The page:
[OS X TeX] plain TeX Live hyphenation

Bruno Voisin bvoisin at mac.com
Sat Mar 8 15:44:43 EST 2008

Le 8 mars 08 à 17:36, Gianluca Gorni a écrit :

> So I resigned myself to install TeXLive2007 from the DVD.

I take it you installed the MacTeX package, right?

> Trying to replicate the steps that had worked for
> gw-teTeX, I looked everywhere for a file named language.def.
> I finally located it in
> /usr/local/texlive/2007/texmf-dist/tex/plain/config/language.def
> The trick should be to add the line
> \addlanguage {Italian}{ithyph}{}{2}{2}
> to language.def. I have saved the modified file in what looks
> like the only obvious location:
> /usr/local/texlive/texmf-local/tex/plain/local/
> Is that OK? Would it work if I placed it somewhere inside
> ~/Library/texmf/tex/plain/ ? That would be much easier to
> maintain.

It's not the file that's used. The one that is used is


The organization of TeXLive directories is described for example in


Adapting Section 2.2 "Top level directories", and assuming I  
understood correctly:

- texmf: tree for the programs (pdfTeX, TeX, dvips and the like),  
along with their support files and documentation.

- texmf-dist: main tree of formats, fonts and packages (LaTeX packages  
and the like).

- texmf-doc: tree for self-contained pure documentation (LaTeX manuals  
and the like), arranged by language.

- texmf-config: tree with default config files.

- texmf-var: tree for files automatically generated and stored (like  
format files, and config files modified at install time through the  
action of updmap and fmtutil).

- texmf-local: local tree of formats, fonts and packages.

The rules related to the order in which these directories are searched  
are a bit mysterious to me. They are defined in


You can find out exactly how the directories are searched, at system  
and user level, by using kpsewhich in Terminal. After minor editing

$ kpsewhich --progname=tex --show-path=.tex | tr : '\n'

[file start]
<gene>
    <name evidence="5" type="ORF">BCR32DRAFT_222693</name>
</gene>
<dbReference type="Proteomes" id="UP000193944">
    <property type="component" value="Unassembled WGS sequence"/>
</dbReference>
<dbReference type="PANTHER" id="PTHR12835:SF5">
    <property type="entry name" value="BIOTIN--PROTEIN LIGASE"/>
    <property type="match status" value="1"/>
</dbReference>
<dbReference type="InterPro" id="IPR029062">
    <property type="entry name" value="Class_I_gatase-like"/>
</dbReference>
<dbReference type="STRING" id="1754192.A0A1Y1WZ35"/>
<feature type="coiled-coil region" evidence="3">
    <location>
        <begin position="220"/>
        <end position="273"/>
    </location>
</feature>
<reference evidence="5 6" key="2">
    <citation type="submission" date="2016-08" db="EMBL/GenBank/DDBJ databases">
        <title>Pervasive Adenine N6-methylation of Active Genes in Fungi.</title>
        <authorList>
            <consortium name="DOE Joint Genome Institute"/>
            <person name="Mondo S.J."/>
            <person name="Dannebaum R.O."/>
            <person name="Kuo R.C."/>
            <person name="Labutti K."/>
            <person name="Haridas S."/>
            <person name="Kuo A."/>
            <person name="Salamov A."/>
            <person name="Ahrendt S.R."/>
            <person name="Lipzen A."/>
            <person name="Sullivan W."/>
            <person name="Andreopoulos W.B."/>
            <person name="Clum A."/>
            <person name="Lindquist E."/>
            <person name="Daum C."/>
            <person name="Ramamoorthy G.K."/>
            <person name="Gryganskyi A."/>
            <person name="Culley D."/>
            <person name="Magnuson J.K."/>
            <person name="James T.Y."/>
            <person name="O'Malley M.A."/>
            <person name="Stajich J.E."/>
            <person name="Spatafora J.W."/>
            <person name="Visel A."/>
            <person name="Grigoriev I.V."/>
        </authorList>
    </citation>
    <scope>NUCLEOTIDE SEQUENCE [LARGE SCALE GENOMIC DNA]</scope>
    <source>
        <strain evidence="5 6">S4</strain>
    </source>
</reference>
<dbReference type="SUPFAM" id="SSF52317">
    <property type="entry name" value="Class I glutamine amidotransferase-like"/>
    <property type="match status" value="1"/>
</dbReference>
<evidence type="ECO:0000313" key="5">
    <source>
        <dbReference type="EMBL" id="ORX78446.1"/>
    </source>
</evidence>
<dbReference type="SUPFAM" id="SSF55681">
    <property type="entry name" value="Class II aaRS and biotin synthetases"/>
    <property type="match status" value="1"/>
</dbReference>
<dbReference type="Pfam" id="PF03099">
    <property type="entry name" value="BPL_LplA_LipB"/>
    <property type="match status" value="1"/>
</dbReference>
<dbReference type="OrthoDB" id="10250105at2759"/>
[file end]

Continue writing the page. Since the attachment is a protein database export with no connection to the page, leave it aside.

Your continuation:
Thus you see, putting your modified language.def in


won't help, as the one in


will be found first.

Again, for such things you can use kpsewhich and fmtutil:

$ kpsewhich language.def
$ fmtutil --showhyphen pdflatex
$ fmtutil --showhyphen pdfetex
$ fmtutil --showhyphen etex
$ fmtutil --showhyphen tex

The last line seems to imply that language.def is used only when  
building pdfTeX (actually pdfeTeX) and eTeX, but not when building the  
original TeX (the one written and frozen by Don Knuth). Hence, for  
example, when typesetting in pdfTeX mode you will include the  
hyphenation patterns called by language.def, but when typesetting in  
TeX and GhostScript mode you won't.

Two more things:

- After editing language.def as you described, language.def seems to  
imply you can switch to Italian hyphenation in your document by typing  
in \uselanguage{Italian}. I'm not sure were this command is defined,  
and similarly for \addlanguage. Maybe these are new eTeX primitives, I  
don't know (and I have no copy of the TeXbook at hand). I only knew  
\language=0 for English (being always the first loaded pattern), and  
\language=1 for the second language read when compiling the format  
(hence Italian here).

- How to recompile the formats after modifying language.def depends on  
what you want to achieve:

* If you want to modify your installation system-wide (as gwTeX did by  
default), you need to modify


and then run in Terminal

sudo -H fmtutil-sys --all

* If you want to modify your installation for your account only, you  
need to modify


and then run

fmtutil --all

Beware though: in the latter case the modified format files will be  
created in your user directory, meaning that if at some point in the  
future you update your TeX installation (for example with TeXlive  
2008) then your custom formats will stay there unchanged and take  
precedence over those (in /usr/local/texlive/) from the updated  

Sorry for this long and unordered post, I'm tired and short of time  
and am writing stuff as it comes to mind. I hope you'll find helpful  
info in it though.

Bruno Voisin

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